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The impact of interstate highways on land use conversion


  • Chris Mothorpe


  • Andrew Hanson


  • Kurt Schnier



Between 1945 and 2007, the United States lost 19.3 % of its agricultural land. Over the same time period, the construction of the 42,500 mile interstate highway system lowered transportation costs and opened large tracts of land for development. This paper assesses the impact of the interstate highway system on agricultural land loss in Georgia and uses the empirical estimates to simulate agricultural land loss resulting from the construction of additional interstate highways. Using a historical data set of agricultural land and interstate highway mileage, empirical estimates indicate that each additional mile of interstate highway reduces agricultural land by 468 acres. The impact of interstate highways is heterogeneous across initial level of county development. Urban counties convert 70 % more land than the full sample estimates. Simulation results show that additions to the interstate system create further loss of agricultural land. The results imply that future conservation programs need to consider how to mitigate the impact of the interstate highway system. Copyright Springer-Verlag Berlin Heidelberg 2013

Suggested Citation

  • Chris Mothorpe & Andrew Hanson & Kurt Schnier, 2013. "The impact of interstate highways on land use conversion," The Annals of Regional Science, Springer;Western Regional Science Association, vol. 51(3), pages 833-870, December.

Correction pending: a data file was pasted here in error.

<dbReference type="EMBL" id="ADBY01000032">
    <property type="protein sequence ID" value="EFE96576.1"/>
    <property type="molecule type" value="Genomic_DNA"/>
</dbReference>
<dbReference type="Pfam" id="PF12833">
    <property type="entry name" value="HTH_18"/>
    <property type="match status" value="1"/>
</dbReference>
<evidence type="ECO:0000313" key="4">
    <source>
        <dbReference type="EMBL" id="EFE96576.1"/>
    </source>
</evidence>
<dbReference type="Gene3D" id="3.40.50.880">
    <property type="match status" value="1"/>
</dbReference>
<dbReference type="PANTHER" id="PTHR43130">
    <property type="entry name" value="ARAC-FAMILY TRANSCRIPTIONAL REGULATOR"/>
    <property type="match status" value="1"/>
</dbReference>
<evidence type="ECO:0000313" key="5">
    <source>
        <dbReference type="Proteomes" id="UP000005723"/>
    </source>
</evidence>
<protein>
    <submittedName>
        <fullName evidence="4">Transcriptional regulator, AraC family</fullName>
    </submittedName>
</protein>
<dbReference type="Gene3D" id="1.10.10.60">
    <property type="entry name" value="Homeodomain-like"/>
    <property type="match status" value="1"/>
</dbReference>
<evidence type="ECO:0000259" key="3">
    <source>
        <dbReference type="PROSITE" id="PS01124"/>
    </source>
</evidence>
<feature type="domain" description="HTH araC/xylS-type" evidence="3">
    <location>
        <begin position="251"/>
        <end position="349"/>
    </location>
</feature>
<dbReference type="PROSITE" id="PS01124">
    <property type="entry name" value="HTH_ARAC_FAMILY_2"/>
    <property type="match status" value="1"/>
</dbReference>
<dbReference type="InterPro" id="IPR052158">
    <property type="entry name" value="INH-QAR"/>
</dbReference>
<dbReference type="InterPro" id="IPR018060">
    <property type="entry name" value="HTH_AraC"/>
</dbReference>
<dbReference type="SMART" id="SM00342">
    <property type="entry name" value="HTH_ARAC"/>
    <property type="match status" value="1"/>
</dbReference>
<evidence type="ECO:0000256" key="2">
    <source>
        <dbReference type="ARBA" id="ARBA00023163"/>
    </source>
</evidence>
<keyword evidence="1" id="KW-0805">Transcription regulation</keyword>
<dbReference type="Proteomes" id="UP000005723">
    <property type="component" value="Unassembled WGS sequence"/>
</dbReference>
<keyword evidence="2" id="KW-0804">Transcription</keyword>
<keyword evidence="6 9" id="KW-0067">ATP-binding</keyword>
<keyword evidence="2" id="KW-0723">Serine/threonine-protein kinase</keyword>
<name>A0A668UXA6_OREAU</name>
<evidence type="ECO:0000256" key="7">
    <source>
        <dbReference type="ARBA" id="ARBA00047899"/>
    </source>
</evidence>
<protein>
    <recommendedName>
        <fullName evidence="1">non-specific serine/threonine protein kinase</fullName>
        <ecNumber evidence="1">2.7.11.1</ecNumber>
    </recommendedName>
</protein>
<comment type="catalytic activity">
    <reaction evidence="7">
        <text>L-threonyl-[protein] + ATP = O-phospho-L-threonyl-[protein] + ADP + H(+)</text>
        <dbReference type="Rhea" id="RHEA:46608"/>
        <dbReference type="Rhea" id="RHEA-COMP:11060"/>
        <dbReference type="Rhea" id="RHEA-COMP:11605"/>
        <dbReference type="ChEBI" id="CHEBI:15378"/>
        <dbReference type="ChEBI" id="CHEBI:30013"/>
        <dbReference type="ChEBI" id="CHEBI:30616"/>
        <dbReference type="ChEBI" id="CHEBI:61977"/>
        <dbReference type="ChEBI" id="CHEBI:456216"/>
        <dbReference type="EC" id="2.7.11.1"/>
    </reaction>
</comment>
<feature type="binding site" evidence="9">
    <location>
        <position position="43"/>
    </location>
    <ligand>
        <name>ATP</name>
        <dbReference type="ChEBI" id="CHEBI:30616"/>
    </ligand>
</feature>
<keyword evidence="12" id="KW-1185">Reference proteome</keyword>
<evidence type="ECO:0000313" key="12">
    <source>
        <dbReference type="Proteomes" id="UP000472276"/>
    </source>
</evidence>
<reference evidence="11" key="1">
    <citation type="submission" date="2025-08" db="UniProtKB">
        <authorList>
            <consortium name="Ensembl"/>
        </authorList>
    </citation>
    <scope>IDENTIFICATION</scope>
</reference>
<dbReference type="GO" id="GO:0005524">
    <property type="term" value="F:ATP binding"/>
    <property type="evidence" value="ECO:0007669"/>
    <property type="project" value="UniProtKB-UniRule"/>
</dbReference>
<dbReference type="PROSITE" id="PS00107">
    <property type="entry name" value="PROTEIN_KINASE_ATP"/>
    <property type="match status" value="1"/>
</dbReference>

• Handle: RePEc:spr:anresc:v:51:y:2013:i:3:p:833-870
    DOI: 10.1007/s00168-013-0564-2

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    References listed on IDEAS

    1. Guy Michaels, 2008. "The Effect of Trade on the Demand for Skill: Evidence from the Interstate Highway System," The Review of Economics and Statistics, MIT Press, vol. 90(4), pages 683-701, November.
    2. Gilles Duranton & Matthew A. Turner, 2011. "The Fundamental Law of Road Congestion: Evidence from US Cities," American Economic Review, American Economic Association, vol. 101(6), pages 2616-2652, October.
    3. Gilles Duranton & Matthew A. Turner, 2012. "Urban Growth and Transportation," Review of Economic Studies, Oxford University Press, vol. 79(4), pages 1407-1440.
    4. Thomas J. Nechyba & Randall P. Walsh, 2004. "Urban Sprawl," Journal of Economic Perspectives, American Economic Association, vol. 18(4), pages 177-200, Fall.
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    Cited by:

    1. R. L. Baumhardt & B. A. Stewart & U. M. Sainju, 2015. "North American Soil Degradation: Processes, Practices, and Mitigating Strategies," Sustainability, MDPI, Open Access Journal, vol. 7(3), pages 1-25, March.
    2. repec:taf:transr:v:36:y:2016:i:6:p:772-792 is not listed on IDEAS

    More about this item


    R14; R11; R52; Q56;

    JEL classification:

    • R14 - Urban, Rural, Regional, Real Estate, and Transportation Economics - - General Regional Economics - - - Land Use Patterns
    • R11 - Urban, Rural, Regional, Real Estate, and Transportation Economics - - General Regional Economics - - - Regional Economic Activity: Growth, Development, Environmental Issues, and Changes
    • R52 - Urban, Rural, Regional, Real Estate, and Transportation Economics - - Regional Government Analysis - - - Land Use and Other Regulations
    • Q56 - Agricultural and Natural Resource Economics; Environmental and Ecological Economics - - Environmental Economics - - - Environment and Development; Environment and Trade; Sustainability; Environmental Accounts and Accounting; Environmental Equity; Population Growth


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